It was left to a young English professional from Coombe Hill, Arthur Havers, to battle the might of the American contenders for the Claret Jug.
Havers’ win at Troon in 1923 was the only home success between George Duncan winning at Deal in 1920 and Henry Cotton’s triumph at Sandwich in 1934.
With a tall, slim build, Havers was not best equipped for the windy conditions of Troon’s first Open but he kept the ball in play with a powerful four-knuckle left-hand grip and opened with three rounds of 73.
Lurking in fourth place, two strokes behind, was Walter Hagen, the defending Champion, who had rounds of 76, 71 and 74.Almost inevitably Hagen piled on the pressure in the final round and when Havers bunkered his second shot to the 18th green it looked as if the door was open.
But Havers was made of sterner stuff and he holed out from the bunker for a 76 to set a target of 295.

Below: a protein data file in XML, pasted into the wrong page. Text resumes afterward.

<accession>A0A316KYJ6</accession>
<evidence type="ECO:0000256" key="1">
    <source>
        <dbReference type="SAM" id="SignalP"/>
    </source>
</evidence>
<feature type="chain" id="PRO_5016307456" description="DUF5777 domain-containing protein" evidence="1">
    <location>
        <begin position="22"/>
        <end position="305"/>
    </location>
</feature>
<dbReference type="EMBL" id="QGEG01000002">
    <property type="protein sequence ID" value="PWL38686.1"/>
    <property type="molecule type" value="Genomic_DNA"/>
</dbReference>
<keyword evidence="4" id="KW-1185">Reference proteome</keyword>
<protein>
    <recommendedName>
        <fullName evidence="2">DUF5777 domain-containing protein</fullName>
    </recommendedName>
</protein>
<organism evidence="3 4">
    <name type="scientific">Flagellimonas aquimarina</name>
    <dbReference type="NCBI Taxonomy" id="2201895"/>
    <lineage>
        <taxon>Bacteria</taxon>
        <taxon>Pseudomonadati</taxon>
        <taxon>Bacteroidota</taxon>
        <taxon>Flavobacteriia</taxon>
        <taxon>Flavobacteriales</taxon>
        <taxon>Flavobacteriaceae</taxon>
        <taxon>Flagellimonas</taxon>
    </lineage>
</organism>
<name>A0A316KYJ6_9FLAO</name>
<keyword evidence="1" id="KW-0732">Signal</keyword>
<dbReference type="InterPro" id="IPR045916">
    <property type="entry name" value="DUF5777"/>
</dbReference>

Moments later Hagen found the same bunker, but could not match the brilliance of Havers’ recovery, although he came very close. Macdonald Smith was third and Australian Joe Kirkwood fourth.
There was controversy before the start when it was found that the iron clubs of Gene Sarazen and other American players had holes punched deep into the faces, creating backspin and giving great control on the bone-hard greens.
The clubs were declared illegal and there was much late-night work with files brought in from the Glasgow shipyards before the clubs once again conformed.
Sarazen, the US Open and PGA Champion, then failed to qualify in gale-force conditions, in which Aubrey Boomer had the unfortunate experience of blasting his ball from sand only to watch it curl back over his head in the wind and drop into his jacket pocket.